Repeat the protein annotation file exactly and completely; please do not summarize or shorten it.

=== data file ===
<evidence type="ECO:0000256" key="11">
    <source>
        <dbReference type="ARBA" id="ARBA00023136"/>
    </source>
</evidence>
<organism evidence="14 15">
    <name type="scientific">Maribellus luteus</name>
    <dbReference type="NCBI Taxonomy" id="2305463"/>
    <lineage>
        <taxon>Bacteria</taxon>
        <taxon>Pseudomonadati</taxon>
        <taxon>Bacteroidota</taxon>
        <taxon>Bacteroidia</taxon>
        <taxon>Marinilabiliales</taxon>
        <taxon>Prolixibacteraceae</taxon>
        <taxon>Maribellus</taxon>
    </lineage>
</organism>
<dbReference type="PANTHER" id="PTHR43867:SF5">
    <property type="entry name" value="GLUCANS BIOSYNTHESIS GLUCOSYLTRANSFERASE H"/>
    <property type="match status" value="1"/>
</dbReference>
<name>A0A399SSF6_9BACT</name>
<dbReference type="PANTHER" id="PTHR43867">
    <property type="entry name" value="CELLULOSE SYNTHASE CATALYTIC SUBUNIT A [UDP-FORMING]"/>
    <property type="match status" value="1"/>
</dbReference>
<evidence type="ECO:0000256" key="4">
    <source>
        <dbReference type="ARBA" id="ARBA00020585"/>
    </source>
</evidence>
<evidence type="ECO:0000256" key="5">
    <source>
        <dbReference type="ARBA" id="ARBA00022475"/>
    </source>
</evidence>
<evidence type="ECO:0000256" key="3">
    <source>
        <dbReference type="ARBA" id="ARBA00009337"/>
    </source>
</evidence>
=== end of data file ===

<evidence type="ECO:0000256" key="11">
    <source>
        <dbReference type="ARBA" id="ARBA00023136"/>
    </source>
</evidence>
<organism evidence="14 15">
    <name type="scientific">Maribellus luteus</name>
    <dbReference type="NCBI Taxonomy" id="2305463"/>
    <lineage>
        <taxon>Bacteria</taxon>
        <taxon>Pseudomonadati</taxon>
        <taxon>Bacteroidota</taxon>
        <taxon>Bacteroidia</taxon>
        <taxon>Marinilabiliales</taxon>
        <taxon>Prolixibacteraceae</taxon>
        <taxon>Maribellus</taxon>
    </lineage>
</organism>
<dbReference type="PANTHER" id="PTHR43867:SF5">
    <property type="entry name" value="GLUCANS BIOSYNTHESIS GLUCOSYLTRANSFERASE H"/>
    <property type="match status" value="1"/>
</dbReference>
<name>A0A399SSF6_9BACT</name>
<dbReference type="PANTHER" id="PTHR43867">
    <property type="entry name" value="CELLULOSE SYNTHASE CATALYTIC SUBUNIT A [UDP-FORMING]"/>
    <property type="match status" value="1"/>
</dbReference>
<evidence type="ECO:0000256" key="4">
    <source>
        <dbReference type="ARBA" id="ARBA00020585"/>
    </source>
</evidence>
<evidence type="ECO:0000256" key="5">
    <source>
        <dbReference type="ARBA" id="ARBA00022475"/>
    </source>
</evidence>
<evidence type="ECO:0000256" key="3">
    <source>
        <dbReference type="ARBA" id="ARBA00009337"/>
    </source>
</evidence>